Friday, May 24, 2024

Monobia Quadridens


by Angela Capinera

What else to do with yourself when you are inbetween errands and clients and are desperately drinking a large coffee because you didn’t sleep the night before? Stop at the Shakespeare Grounds on Elm Street on an impulse and see what wildlife can be found.

I stopped there one Monday morning this past August (2020) and did just that. I’d recently learned about the Seek app through a UConn program I was participating in and was stopping places just to see what I could find using the app.

How many times do we walk by something and think, uh, another flower? Uh, another bunch of leaves, uh, another weed, uh, another brown stalk of something I-don’t-know-the-name-for? We are blessed with some pretty interesting species here in Stratford both migrating through and year round. One of the year rounders is the Four-toothed Mason Wasp and I saw my first live one that Monday morning. Now, when I tell you where, please don’t go and kill everything in sight. All creatures have a right to their home and safety as much as we do, especially when they are outside and there is plenty of room for them and us humans.
The Four-toothed Mason Wasp, or Monobia Quadridens, was along the driveway in the back. For those who like to dissect what they are reading, Monobia means Mason or Potter Wasp and Quad is “four” and riden is “having teeth”. They sure do.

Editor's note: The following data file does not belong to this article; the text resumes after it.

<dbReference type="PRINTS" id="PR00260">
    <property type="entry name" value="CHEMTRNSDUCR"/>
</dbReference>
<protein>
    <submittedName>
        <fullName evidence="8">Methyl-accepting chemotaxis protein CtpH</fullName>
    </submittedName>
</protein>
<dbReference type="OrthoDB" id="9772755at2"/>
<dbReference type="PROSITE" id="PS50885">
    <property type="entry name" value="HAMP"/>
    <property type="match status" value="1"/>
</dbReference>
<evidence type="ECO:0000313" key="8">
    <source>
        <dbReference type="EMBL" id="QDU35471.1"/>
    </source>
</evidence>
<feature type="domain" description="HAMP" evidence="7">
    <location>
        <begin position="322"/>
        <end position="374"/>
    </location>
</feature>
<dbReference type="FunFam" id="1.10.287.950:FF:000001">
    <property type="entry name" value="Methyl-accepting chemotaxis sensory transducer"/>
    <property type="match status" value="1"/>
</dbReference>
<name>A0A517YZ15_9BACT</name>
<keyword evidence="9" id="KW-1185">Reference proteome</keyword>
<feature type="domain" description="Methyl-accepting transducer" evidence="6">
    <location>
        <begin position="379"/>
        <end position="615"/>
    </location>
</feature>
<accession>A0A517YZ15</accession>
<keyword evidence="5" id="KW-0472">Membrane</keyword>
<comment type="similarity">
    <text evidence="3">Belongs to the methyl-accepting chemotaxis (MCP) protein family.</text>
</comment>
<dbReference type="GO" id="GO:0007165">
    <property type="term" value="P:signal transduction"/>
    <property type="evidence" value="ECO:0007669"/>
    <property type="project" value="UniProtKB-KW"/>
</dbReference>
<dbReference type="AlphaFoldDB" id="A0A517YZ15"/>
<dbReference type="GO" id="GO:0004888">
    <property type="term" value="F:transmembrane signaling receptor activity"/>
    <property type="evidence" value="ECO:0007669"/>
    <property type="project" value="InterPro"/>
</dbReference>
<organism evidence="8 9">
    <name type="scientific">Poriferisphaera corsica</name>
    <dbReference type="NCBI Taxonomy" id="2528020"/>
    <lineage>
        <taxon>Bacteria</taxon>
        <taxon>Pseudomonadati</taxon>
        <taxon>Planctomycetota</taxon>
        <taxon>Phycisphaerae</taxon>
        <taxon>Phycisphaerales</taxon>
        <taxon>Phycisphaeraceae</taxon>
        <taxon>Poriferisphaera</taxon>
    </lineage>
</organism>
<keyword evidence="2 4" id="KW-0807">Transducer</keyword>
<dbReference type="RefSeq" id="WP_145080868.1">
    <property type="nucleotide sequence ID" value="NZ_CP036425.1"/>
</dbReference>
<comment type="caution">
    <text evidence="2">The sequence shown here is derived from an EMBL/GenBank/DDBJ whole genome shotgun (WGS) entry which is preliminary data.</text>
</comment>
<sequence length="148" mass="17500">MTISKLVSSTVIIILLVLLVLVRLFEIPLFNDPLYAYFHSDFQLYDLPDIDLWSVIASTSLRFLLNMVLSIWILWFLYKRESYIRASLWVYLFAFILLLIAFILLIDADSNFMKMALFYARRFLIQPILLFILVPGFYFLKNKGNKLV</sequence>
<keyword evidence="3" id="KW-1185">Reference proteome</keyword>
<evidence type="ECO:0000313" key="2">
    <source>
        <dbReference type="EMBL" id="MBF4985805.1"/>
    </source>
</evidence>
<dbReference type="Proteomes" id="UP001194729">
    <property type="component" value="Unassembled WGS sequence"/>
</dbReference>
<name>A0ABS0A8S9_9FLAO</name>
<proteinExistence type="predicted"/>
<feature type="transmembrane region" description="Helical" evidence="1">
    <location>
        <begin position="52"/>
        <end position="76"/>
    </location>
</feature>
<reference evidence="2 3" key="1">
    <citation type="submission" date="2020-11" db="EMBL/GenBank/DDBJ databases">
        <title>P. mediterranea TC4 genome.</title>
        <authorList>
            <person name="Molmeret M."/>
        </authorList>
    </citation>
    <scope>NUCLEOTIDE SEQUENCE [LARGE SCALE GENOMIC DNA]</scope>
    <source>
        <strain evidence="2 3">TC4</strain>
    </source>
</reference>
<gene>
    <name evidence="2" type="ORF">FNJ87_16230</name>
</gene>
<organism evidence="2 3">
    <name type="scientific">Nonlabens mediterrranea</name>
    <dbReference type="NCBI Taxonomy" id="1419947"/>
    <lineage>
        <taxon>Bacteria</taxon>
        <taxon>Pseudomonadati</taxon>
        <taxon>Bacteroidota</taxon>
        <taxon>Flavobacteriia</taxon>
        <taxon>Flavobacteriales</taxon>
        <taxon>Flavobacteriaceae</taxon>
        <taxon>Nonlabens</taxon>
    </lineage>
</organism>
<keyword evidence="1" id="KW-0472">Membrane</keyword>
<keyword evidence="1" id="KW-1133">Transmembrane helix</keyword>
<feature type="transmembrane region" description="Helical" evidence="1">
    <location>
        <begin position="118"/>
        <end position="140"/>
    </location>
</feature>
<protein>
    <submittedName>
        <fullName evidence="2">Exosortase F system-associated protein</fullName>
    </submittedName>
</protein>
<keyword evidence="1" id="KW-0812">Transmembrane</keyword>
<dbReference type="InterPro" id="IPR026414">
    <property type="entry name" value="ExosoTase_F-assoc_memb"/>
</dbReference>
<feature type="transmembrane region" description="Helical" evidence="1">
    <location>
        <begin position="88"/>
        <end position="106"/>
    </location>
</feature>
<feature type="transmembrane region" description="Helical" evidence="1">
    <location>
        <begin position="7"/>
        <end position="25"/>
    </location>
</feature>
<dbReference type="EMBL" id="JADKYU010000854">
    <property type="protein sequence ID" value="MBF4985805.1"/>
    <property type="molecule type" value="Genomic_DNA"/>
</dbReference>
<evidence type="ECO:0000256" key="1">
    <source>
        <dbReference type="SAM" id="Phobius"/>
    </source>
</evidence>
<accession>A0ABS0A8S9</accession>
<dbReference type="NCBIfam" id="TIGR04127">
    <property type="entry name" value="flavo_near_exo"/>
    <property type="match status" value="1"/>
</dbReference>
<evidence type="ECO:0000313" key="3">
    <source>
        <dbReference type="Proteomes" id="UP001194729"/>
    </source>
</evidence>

I spotted it not because of the black body and ivory colored band across its body, yet due to the rather dead green caterpillar dangling from its mouth. Had it not been for the dead caterpillar, I would have blinked and moved on to seeing what plants are among the hefty vegetation. Monobia Quadridens was among the vegetation near the back entrance. I spent quite a few minutes watching it. It moved out of the vegetation, across the cement, and into another patch of vegetation. I followed it and watched it drag the dead caterpillar up a broken stalk of marsh grass and then back down the same stalk and then under a patch of dead vegetation and disappear. I wasn’t going to poke around and try to find it.

Pictures always distort and can make things bigger or smaller. Yet Monobia Quadridens is actually only about ¾ of an inch, an inch, and to watch that tiny insect scurry down, across, and up in heat and humidity while carrying its dead prey was fascinating and amazing. The heat radiating off of the cement didn’t seem to perturb it in any way. Later, when I dug around more, I learned they are a tropical species that can be found from the United States all the way down to Argentina. Caterpillars and pollen consist of their main subsistence and yes, like all wasps, they do sting. Interestingly enough, only the females have venom where the males simply sting.

The picture I caught on my phone looks like a creature out of a science fiction movie leering among the leaves. There are two ivory colored dots that give the appearance of eyes yet are two bands on its thorax on either side of its head.

Wonders of nature never cease. It’s really cool to be looking back at the picture I took as winter begins and I’m grateful that little bit of nature popped out when it did.


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